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Trouble in paradise?

As the medical tourism industry grows, patients seeking a discount on health care abroad may pay an unexpected price.


By Emily Margosian, Assistant Editor, August 1, 2023

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Earlier this year, medical tourism grabbed headlines — for the wrong reasons. Four American tourists traveling to Mexico in pursuit of cosmetic surgery were kidnapped, and two were ultimately killed. While the tragic outcome was an outlier, their original purpose for travel was not. Currently, millions of Americans travel every year to other countries for health care as part of a growing trend.

As pandemic-related restrictions around travel have eased, the medical tourism industry has rebounded, experts say, fueled by a growing global demand for cosmetic procedures and consumers with an increasing eye for value. This month, DermWorld explores the underlying factors driving the medical tourism boom — and potential considerations for dermatologists and their patients.

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Key takeaways from this article:

  • Medical tourism is a growing phenomenon, driven by an increased desire for cosmetic treatment and affordable care.

  • Popular destinations include Mexico, Colombia, and Costa Rica, although medical tourism hubs are present worldwide.

  • Medical tourism can carry significant risks for patients, including adverse events from unqualified care and lack of availability to follow-up treatment.

  • Dermatologists should emphasize to patients the importance of seeking care from board-certified professionals and factor in medical tourism as part of the history-taking process.

Popular destinations

When it comes to medical tourism destinations, among Americans, Mexico is the top spot, according to David Vequist, PhD, director of the Center for Medical Tourism Research, and professor at the University of the Incarnate Word. “In terms of countries, Mexico is number one. Colombia is number two, followed by Costa Rica,” he said. “Other well-known medical tourism locations around the world include places like Panama, the Dominican Republic, South Korea, India, Germany, Malaysia, and Turkey.”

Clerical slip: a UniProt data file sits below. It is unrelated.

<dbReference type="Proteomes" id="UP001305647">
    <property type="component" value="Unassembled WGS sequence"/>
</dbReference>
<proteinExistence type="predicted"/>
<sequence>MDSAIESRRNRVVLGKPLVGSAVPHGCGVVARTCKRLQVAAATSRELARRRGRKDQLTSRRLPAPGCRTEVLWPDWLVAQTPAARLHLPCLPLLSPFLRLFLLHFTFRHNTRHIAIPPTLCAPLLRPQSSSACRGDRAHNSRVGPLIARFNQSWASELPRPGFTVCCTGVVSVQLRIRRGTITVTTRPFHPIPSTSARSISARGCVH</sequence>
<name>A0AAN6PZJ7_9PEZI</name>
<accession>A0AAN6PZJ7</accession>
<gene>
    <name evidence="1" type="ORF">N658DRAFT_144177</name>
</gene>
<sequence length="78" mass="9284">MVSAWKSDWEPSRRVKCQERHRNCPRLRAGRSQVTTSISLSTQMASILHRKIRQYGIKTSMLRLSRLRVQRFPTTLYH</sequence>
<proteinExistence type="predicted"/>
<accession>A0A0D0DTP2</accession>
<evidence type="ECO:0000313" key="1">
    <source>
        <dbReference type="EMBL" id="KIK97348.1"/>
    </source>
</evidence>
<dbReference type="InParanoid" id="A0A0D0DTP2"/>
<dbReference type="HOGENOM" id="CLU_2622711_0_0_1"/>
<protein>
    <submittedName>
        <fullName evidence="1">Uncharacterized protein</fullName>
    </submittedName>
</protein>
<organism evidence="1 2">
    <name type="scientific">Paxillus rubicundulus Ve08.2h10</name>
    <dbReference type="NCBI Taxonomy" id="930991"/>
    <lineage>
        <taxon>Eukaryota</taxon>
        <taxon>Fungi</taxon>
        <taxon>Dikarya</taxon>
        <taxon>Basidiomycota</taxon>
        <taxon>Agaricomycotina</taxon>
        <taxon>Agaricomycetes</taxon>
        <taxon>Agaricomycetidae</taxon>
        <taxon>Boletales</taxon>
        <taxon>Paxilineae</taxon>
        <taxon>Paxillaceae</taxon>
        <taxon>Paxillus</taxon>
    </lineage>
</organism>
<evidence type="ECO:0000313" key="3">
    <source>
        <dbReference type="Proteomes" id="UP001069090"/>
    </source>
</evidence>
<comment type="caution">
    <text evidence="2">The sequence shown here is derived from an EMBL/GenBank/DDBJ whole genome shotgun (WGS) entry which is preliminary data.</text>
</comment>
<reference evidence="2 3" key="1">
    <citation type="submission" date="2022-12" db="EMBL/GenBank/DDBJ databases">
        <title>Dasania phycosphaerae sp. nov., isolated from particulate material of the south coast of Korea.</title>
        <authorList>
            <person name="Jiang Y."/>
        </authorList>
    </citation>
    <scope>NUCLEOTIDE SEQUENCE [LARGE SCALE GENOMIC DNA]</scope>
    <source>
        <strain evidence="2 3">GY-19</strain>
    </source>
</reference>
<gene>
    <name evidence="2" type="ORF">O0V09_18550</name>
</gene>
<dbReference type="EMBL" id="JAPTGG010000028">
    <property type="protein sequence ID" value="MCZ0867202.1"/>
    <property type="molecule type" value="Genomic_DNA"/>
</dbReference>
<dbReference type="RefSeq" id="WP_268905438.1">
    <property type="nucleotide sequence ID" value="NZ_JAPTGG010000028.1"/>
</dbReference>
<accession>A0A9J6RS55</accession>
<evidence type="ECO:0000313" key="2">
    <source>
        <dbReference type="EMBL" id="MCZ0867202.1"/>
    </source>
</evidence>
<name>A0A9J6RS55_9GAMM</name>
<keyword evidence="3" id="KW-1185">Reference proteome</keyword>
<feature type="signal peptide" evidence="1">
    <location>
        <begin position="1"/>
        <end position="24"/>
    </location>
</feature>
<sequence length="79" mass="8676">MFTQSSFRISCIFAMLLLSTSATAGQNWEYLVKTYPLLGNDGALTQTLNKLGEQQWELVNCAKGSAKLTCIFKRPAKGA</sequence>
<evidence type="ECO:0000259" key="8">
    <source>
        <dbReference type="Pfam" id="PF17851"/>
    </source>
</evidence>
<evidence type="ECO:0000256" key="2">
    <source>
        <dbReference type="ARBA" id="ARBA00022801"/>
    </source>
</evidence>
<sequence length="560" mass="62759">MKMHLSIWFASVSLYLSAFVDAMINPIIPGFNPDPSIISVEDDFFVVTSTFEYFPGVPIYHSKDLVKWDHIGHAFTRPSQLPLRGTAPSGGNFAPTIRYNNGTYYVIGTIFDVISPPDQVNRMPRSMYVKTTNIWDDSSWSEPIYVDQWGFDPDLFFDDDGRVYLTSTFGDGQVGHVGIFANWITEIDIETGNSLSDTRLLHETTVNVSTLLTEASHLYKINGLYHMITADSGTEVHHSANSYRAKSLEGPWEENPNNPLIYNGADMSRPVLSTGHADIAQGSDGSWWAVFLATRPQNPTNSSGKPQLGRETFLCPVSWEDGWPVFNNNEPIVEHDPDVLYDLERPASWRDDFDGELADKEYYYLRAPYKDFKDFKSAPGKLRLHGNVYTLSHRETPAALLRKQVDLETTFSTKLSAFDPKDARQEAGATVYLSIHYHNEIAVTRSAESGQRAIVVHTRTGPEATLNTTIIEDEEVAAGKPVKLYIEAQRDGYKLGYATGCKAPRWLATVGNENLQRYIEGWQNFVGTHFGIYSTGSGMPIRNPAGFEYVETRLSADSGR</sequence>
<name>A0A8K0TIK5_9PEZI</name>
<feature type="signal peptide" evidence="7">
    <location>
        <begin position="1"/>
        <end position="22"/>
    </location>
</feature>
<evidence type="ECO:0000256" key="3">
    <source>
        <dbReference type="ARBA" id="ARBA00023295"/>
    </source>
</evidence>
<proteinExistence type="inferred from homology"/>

In many cases, these locations have become medical tourism hubs due to a concentrated marketing effort from the countries themselves. “Many of these places are spending a great deal of money on digital marketing. They put content out there, and social media algorithms are going to push it out,” said Vequist. “I hate to say it, but we’ve almost gotten fat, dumb, and happy in American health care. We just expect that people will show up at our offices to get the care they need without much by way of marketing. Most doctors don’t have a lot of marketing expertise; they didn’t learn any of that in medical school. Even the people who work for them can be very naive when it comes to marketing — particularly digital marketing, and digital marketing is where the return on investment is. Most of these international locations, if they’re successful, are engaging in some form of digital marketing.”